Side Effects When an Officer Uses Deadly Force

Monday, August 05, 2013

(Stephen Nessen/WNYC)

Whenever an officer is required to use force, there are unintended consequences, according to John Jay College Professor and former NYPD uniformed officer Eugene O'Donnell. He says the shooting of an armed teenager by a rookie cop in the Bronx early Sunday may be especially difficult for an inexperienced law enforcer to recover from.

If you talk to cops they will feel very isolated… and wonder why did this happen to me," O’Donnell said.

The Bronx DA's office and the NYPD are investigating the shooting of 14-year-old Shaaliver Douse. Police said he was trying to shoot another youth and refused to drop his gun as ordered before he was shot.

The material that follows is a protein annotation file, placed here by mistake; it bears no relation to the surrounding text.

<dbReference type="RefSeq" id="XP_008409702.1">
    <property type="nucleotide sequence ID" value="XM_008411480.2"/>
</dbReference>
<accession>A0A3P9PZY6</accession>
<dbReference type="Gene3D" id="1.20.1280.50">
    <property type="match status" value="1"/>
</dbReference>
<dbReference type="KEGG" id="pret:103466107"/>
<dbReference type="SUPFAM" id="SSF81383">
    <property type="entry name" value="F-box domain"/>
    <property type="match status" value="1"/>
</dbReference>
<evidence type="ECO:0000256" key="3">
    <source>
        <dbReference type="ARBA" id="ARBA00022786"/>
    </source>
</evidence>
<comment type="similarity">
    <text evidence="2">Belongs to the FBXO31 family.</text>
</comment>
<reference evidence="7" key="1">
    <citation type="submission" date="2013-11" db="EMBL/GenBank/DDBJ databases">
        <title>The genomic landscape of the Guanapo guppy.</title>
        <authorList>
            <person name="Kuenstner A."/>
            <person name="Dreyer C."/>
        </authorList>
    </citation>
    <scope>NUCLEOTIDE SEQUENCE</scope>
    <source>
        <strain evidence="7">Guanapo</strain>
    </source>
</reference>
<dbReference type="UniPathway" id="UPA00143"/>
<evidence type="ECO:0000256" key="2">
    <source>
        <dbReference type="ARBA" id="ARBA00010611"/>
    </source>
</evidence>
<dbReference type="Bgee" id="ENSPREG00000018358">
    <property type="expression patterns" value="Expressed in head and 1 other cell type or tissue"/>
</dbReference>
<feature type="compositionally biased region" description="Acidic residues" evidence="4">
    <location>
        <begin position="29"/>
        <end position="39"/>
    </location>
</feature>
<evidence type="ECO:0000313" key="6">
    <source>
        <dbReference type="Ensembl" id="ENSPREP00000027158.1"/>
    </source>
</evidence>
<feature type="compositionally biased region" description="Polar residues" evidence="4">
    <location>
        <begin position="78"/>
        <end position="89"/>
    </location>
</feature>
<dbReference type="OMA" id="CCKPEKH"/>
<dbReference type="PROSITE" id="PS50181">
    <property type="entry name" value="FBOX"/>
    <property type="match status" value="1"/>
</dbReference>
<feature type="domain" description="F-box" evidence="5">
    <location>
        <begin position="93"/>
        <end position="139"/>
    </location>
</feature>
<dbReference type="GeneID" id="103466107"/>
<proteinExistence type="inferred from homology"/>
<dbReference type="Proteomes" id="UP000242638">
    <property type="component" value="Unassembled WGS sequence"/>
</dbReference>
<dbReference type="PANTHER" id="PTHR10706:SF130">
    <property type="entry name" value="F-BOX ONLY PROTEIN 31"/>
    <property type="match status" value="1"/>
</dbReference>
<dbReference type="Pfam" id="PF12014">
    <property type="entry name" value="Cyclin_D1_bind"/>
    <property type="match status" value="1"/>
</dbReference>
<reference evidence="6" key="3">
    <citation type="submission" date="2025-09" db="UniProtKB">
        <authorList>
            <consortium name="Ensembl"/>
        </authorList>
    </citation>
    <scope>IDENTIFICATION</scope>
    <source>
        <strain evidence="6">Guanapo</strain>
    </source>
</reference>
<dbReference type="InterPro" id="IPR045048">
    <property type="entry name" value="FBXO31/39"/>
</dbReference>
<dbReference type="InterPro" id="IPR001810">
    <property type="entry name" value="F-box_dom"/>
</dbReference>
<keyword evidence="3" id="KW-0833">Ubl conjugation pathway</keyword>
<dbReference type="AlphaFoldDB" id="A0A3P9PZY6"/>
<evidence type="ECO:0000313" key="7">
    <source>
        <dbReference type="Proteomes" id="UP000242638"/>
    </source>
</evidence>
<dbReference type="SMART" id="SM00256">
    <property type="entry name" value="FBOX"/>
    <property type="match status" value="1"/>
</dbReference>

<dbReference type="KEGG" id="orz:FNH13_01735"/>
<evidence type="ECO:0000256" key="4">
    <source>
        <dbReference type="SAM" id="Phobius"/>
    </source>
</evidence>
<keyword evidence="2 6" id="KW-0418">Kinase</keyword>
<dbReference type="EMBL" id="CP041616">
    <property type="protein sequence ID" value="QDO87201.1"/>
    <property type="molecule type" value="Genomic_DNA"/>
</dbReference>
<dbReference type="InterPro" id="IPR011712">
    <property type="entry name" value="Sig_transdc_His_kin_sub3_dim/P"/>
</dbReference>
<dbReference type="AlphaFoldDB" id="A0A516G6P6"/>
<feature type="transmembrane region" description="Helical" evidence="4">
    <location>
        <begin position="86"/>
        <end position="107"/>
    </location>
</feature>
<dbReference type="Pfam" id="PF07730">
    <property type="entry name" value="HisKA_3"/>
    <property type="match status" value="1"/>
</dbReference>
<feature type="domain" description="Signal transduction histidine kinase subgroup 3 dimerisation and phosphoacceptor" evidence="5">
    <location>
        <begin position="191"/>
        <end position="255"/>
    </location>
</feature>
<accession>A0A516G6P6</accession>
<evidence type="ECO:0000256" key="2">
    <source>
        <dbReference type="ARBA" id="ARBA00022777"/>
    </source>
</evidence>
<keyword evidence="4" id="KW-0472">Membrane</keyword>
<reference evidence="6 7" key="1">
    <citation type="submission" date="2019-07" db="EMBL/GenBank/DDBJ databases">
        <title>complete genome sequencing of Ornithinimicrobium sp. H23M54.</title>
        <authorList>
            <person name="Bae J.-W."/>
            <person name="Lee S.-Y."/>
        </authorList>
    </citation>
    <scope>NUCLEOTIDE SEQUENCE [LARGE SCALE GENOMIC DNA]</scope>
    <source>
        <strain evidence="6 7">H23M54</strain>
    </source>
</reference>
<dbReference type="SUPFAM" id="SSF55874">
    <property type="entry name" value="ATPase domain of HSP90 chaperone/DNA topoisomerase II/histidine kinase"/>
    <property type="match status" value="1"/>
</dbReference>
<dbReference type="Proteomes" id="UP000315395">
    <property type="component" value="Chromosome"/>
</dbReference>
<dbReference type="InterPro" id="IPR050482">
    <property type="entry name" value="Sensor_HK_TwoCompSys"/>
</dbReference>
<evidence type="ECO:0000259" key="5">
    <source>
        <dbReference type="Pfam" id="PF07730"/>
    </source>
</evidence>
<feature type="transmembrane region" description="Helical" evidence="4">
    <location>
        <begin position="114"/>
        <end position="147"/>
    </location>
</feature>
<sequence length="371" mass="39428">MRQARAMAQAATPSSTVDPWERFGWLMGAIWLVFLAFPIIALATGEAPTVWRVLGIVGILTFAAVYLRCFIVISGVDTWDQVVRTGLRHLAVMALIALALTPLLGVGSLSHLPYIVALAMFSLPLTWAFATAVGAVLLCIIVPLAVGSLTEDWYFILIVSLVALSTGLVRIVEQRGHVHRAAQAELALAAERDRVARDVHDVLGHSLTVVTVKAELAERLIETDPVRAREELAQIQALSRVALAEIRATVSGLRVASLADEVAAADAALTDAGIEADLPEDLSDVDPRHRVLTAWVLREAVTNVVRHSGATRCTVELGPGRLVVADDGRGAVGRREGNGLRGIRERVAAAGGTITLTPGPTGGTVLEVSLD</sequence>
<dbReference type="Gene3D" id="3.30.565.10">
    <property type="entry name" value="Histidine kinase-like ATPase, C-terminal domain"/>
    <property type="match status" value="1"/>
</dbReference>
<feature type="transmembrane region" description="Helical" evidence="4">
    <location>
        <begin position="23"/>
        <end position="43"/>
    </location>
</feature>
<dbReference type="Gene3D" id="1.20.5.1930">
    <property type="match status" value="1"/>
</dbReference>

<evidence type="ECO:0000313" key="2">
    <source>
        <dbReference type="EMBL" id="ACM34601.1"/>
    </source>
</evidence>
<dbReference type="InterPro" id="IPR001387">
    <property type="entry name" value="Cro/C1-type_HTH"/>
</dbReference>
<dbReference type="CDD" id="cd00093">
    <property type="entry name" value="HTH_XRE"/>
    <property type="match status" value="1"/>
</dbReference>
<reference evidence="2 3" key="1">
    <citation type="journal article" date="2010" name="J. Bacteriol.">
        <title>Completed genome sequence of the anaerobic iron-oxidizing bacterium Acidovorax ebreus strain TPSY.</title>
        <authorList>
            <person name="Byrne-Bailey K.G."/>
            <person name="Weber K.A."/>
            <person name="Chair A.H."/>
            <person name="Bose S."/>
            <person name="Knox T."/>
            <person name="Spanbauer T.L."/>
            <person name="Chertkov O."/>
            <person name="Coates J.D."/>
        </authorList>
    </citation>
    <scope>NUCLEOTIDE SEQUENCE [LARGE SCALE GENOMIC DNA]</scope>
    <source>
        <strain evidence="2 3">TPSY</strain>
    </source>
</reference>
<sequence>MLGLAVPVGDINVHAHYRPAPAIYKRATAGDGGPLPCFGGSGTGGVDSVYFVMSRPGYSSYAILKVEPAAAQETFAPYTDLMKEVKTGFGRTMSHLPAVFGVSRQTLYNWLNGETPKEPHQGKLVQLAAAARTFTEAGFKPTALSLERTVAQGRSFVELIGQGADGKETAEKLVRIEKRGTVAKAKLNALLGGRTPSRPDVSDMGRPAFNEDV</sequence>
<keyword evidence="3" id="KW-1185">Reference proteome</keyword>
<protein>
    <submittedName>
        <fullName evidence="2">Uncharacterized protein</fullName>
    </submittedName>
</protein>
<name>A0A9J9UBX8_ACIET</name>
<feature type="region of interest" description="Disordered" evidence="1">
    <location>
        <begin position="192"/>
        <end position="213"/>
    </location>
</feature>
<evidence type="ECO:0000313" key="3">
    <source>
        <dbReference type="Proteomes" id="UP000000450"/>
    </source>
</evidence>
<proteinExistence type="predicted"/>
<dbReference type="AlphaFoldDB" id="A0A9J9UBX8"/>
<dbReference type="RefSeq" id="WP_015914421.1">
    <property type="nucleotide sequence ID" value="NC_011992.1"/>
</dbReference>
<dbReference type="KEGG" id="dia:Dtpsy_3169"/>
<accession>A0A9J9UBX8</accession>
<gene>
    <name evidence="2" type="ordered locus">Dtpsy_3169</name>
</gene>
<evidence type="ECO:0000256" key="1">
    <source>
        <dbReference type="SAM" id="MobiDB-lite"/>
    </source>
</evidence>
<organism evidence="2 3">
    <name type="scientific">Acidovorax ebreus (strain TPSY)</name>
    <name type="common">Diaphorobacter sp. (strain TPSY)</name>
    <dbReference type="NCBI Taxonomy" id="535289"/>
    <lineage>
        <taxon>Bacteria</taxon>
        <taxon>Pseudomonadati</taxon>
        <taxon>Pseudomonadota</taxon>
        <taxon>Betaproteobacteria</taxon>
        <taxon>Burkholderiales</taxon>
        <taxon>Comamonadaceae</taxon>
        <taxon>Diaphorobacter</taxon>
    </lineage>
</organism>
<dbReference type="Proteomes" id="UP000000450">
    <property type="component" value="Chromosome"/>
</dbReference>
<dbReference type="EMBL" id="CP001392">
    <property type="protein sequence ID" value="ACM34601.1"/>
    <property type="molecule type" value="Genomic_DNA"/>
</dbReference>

The 26-year-old rookie, who the NYPD has not named, had been on the job for about a month.

“I don't think you get paid enough ever to be put in that situation," said O’Donnell. He said no amount of training can fully prepare an officer to use deadly force against someone.

“The people I know in shootings were never the same people afterwards,” he said.

O'Donnell said officers sometimes need to seek treatment or join a peer support group like the organization POPPA, Police Organization Providing Peer Assistance, to deal with the trauma of shooting another person.

According to the latest city data available, NYPD officers shot and killed 9 suspects and injured 19 in 2011.


Julianne Welby


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